Monday, September 28, 2009

Constitutional Amendment as Protest

Lawmakers in several states have begun to seek state constitutional amendments that will attempt to thwart President Obama's healthcare plan, in that they will outlaw the statutory provisions dealing with healthcare mandates, so reports the New York Times. Briefly, the purpose of the mandate is to, well, mandate that people be covered, by either forcing them to buy health insurance or pay a penalty.
Now, let's assume that these efforts will be successful and that some state constitutions will indeed be amended to reflect the anti-mandate position. This will not be exceedingly hard to accomplish. Unlike the federal constitution, most state constitutions are relatively easy to amend, and are often done through citizen initiatives or referendums. Altogether, there have been more than 12,000 amendments in the constitutions of the 50 states combined.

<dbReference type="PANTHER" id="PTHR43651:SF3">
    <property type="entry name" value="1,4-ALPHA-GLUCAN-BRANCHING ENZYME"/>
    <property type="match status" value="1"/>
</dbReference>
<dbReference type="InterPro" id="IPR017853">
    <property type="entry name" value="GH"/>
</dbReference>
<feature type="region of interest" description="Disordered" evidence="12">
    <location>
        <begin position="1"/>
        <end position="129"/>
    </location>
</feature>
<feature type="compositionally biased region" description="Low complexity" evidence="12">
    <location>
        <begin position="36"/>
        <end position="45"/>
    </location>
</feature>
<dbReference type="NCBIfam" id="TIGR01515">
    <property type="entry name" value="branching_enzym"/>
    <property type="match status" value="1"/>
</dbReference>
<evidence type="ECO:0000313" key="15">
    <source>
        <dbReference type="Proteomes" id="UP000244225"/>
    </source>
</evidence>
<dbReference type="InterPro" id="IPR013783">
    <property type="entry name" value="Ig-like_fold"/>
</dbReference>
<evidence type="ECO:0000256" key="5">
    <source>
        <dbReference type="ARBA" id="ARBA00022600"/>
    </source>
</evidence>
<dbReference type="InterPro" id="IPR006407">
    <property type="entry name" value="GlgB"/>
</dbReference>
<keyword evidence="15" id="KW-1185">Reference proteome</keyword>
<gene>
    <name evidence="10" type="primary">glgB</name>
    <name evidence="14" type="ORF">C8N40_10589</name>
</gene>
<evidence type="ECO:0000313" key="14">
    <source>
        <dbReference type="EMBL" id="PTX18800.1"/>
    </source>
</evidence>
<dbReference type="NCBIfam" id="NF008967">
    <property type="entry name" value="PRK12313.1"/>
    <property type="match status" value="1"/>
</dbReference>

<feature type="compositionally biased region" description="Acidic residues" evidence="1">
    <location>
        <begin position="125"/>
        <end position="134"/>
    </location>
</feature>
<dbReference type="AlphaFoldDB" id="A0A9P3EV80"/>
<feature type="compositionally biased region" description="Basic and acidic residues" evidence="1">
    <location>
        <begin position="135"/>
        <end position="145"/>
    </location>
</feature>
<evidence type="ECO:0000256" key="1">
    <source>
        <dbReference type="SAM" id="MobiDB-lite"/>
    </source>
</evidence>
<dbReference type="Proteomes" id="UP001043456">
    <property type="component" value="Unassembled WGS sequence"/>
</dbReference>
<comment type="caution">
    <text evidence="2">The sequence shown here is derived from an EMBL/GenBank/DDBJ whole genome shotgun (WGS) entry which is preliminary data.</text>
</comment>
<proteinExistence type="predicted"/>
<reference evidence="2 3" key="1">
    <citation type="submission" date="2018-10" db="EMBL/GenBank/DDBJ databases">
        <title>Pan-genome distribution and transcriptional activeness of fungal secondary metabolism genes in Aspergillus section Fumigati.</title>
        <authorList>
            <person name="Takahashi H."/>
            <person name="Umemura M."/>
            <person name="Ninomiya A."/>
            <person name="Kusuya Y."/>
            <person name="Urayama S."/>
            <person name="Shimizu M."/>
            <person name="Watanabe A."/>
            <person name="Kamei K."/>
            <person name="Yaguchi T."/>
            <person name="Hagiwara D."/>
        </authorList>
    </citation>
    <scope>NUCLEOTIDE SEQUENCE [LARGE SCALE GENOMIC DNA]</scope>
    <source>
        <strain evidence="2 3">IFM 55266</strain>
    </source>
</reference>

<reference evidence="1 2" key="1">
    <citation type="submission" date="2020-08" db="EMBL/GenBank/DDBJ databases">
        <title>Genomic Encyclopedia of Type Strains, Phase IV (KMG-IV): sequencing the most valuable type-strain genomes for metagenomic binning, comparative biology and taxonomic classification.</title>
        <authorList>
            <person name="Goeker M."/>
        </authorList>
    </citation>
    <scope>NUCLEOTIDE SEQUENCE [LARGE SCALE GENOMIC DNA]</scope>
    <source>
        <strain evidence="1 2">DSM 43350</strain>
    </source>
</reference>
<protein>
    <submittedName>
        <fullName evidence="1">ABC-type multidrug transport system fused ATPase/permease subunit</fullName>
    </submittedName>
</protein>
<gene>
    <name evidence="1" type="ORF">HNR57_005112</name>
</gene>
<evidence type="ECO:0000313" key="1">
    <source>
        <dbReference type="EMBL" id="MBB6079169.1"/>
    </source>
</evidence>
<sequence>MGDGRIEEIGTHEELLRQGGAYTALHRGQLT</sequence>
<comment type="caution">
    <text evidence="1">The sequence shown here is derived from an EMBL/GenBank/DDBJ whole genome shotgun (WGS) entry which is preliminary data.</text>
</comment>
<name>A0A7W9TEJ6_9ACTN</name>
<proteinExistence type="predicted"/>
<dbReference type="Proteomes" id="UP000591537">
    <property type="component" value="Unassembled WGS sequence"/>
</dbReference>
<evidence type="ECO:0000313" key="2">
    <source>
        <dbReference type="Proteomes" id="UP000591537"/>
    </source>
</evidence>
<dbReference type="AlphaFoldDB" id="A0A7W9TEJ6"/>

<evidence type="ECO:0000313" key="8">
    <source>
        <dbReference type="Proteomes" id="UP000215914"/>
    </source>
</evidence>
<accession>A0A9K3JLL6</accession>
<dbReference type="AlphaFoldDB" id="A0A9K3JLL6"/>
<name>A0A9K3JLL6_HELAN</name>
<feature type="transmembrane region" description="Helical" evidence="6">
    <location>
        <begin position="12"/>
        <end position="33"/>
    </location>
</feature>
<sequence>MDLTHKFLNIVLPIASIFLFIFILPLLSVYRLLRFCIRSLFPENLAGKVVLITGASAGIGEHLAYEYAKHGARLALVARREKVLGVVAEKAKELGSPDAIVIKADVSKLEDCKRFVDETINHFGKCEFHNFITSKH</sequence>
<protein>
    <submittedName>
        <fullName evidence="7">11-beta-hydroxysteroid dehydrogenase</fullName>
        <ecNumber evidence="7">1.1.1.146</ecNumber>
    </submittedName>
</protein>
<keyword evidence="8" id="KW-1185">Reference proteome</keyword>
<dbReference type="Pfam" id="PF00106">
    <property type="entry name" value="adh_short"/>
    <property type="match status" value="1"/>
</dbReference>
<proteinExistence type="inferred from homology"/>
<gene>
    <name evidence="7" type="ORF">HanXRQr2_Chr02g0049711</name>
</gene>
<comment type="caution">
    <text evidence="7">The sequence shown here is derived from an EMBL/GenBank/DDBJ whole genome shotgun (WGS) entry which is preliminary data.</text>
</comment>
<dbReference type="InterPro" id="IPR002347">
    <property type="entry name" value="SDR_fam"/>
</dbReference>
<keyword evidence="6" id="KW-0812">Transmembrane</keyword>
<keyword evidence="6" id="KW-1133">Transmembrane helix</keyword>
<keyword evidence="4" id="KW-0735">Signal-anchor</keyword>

But, even assuming the passage of these amendments, will it make any difference?
Hardly. Constitutional doctrine is pretty settled on this issue. The federal preemption doctrine, as was recently articulated in Wyeth v. Levine, a decision from this past March, reiterates the basics. If Congress's purpose in preempting state law is clear, then that's what counts. It is true that in areas of traditional state concern, such as crime and education, and possibly health, the Court assumes that Congress did not mean to impinge on the states' traditional police powers. However, even that presumption doesn't hold in cases where Congress's purpose was manifest and clear. Moreover, the Court infers a congressional intention to preempt if the regulatory scheme is pervasive, to the extent that it occupies the field. Given the foreseeable scope of Congress's plan, it's safe to assume that should these amendments be litigated, they will be invalidated under the Supremacy Clause.
Obviously, state legislators know all of this. And if not, they have lawyers to tell them. So, what's this all about? It seems that for these legislators, enacting a state constitutional amendment is a form of legislative protest. This is one way for state legislators to express dissent. Rather than protesting through extra-legal means, the dissent is channeld through the regular institutional framework signalling the powers in D.C. that, "we may not be able to do a lot about this, but we sure don't like it!". In this case, this is done through the enactment of an unconstitutional amendment, and probably knowing full well that it's unconstitutional.